D. C. Lau, in the introduction to his translation of Lao Tzu Tao Te Ching, discusses other important concepts besides wu-wei. Some are opposites, nothing (wu), the unknowable or without name (wu ming), the cycle of development and decline, and virtue (te). Mair and David Hinton, yet another translator, feel that the Chinese term te is best translated as integrity. Mair writes that “the Tao Te Ching describes the assimilation of the individual personality (te) into the eternal Way (Tao).”19 Ralph Sawyer, in his translation of Art of War, notes that the observation that reversal characterizes the natural world figures prominently in the Tao Te Ching. Cheng turns into ch’i, things revert to their opposites after reaching their pinnacle.20 Mair calls paradox the essence of the Tao Te Ching. The Art of War deals with some of the same concepts. Required reading today at many military colleges, it has profoundly influenced Chinese, Japanese, Russian, and American martial thought. Read avidly by businessmen, it was praised in the 1987 film Wall Street as the corporate raider’s bible.


In teaching the Tao Te Ching and The Art of War with students, I offer the following pre-reading activities:

1. Ask students to research what was happening in China from 500–300 BCE. Have them consider the events that may have led Confucius and Li Er to think seriously about the individual, the government, and the best way to live, and what led to the crafting of The Art of War. Students then discuss their findings in groups of five. Each group should select a recorder who notes key events on chart paper. Helpful resources include the Griffith translation and discussion of The Art of War—particularly the chapters “The Warring States” and “War in Sun Tzu’s Age,” Ralph Sawyer’s general introduction and historical background chapters to his translation of Art of War, Victor Mair’s notes, commentary, and afterward to his translation of the Tao Te Ching, David Hinton’s introduction to his translation of the Tao Te Ching, and The Cambridge History of Ancient China edited by Edward L. Shaughnessy and Michael Loewe. Useful Web sites are listed at the end of the article.

2. The teacher and students read various translations of Chapter 68 of the Tao Te Ching.

D. C. Lau’s translation:

One who excels as a warrior does not appear formidable;

One who excels in fighting is never roused in anger;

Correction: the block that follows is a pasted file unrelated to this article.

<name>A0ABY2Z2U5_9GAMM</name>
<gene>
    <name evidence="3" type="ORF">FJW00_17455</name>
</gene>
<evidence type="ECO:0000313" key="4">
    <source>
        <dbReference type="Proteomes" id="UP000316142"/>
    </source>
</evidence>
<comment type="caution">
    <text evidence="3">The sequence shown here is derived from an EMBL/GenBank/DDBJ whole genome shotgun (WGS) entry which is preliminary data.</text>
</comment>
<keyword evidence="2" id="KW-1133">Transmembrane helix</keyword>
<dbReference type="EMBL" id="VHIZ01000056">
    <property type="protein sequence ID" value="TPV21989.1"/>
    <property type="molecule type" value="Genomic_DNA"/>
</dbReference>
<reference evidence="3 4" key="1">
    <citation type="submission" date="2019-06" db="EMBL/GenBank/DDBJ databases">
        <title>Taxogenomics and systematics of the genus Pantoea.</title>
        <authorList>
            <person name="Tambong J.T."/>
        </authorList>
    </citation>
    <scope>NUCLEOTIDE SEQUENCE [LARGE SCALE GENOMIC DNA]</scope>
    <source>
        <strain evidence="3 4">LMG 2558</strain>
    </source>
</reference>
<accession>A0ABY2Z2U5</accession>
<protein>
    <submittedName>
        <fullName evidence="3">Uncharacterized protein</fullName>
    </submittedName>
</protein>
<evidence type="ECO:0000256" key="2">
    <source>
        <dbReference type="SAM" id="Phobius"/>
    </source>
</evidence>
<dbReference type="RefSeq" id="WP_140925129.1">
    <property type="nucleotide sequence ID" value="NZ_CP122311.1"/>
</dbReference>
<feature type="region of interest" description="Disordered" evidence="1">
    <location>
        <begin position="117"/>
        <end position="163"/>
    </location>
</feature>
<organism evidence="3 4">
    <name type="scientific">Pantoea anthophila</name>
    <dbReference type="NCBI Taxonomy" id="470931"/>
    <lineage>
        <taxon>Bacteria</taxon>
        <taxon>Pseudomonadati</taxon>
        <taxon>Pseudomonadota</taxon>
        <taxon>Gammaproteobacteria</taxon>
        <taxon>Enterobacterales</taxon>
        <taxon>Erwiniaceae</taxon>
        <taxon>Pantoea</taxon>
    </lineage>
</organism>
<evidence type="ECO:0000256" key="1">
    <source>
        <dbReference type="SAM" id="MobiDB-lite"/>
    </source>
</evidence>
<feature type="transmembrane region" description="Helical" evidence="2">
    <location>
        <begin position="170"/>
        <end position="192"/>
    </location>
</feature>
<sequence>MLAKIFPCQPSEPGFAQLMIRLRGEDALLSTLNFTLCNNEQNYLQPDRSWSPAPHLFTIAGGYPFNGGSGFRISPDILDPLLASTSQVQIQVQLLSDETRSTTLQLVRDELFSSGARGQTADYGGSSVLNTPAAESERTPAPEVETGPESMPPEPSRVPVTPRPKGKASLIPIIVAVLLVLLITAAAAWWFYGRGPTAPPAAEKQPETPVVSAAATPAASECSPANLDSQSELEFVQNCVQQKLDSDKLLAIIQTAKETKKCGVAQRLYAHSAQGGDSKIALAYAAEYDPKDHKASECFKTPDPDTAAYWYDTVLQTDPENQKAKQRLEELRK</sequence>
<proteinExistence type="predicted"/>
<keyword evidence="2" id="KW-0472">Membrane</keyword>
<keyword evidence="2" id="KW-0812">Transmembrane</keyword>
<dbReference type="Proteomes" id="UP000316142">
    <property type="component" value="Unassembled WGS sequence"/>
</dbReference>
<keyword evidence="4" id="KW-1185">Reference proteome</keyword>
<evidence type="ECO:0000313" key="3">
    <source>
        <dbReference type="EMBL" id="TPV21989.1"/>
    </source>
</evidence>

One who excels in defeating his enemy does not join issue;

One who excels in employing others humbles himself before them.

This is known as the virtue of non-contention;

This is known as making use of the efforts of others;

This is known as matching the sublimity of heaven.

Henricks’ translation of the same chapter. (Note that Henricks advises reading chapters 67, 68, and 69 together as a unit.)

Therefore, one who is good at being a warrior doesn’t make a show of his might;

One who is good in battle doesn’t get angry;

One who is good at defeating the enemy doesn’t engage him.

And one who is good at using men places himself below them.

This is called the virtue of not competing;

This is called correctly using men;

This is called matching Heaven.

It’s the high point of the past.

Mair’s translation:

A good warrior is not bellicose,

A good fighter does not anger,

A good conqueror does not contest his enemy,

One who is good at using others puts himself below them.

This is called “integrity without competition,”

This is called “using others,”

This is called “parity with heaven,”

—the pinnacle of the ancients.

Roberts’ translation:

Warriors who excel do not parade;

Commanders who excel do not anger;

Victors who excel don’t lightly engage;

Skilled mangers of men are humble:

This defines the power of no-conflict,

The way to manage men’s strength,

The union with heaven, the acme of old.

The instructor distributes copies of Nancy Atwell’s suggestions for how to read a poem. The class reads the list.

    • Slow down and savor the language.
    • Read it more than once. n Read parts of it more than once. n Read it out loud.
    • Notice how you feel and how words and images create feelings.
    • Notice images, the pictures the poem puts in your mind.
    • Notice other sensory language—the phrases and lines you can taste, touch, hear, and smell.
    • Notice words and phrases you like.
    • Notice metaphors (comparisons) you like.
    • Notice sound patterns, like alliteration or assonance, rhyme or rhythm.
    • Notice how a poet uses punctuation and white space, breaks lines, breaks stanzas, and locates the words on a page.
    • Notice how the poem begins and ends.
    • Think about the poet’s big idea: why he or she may have written the poem.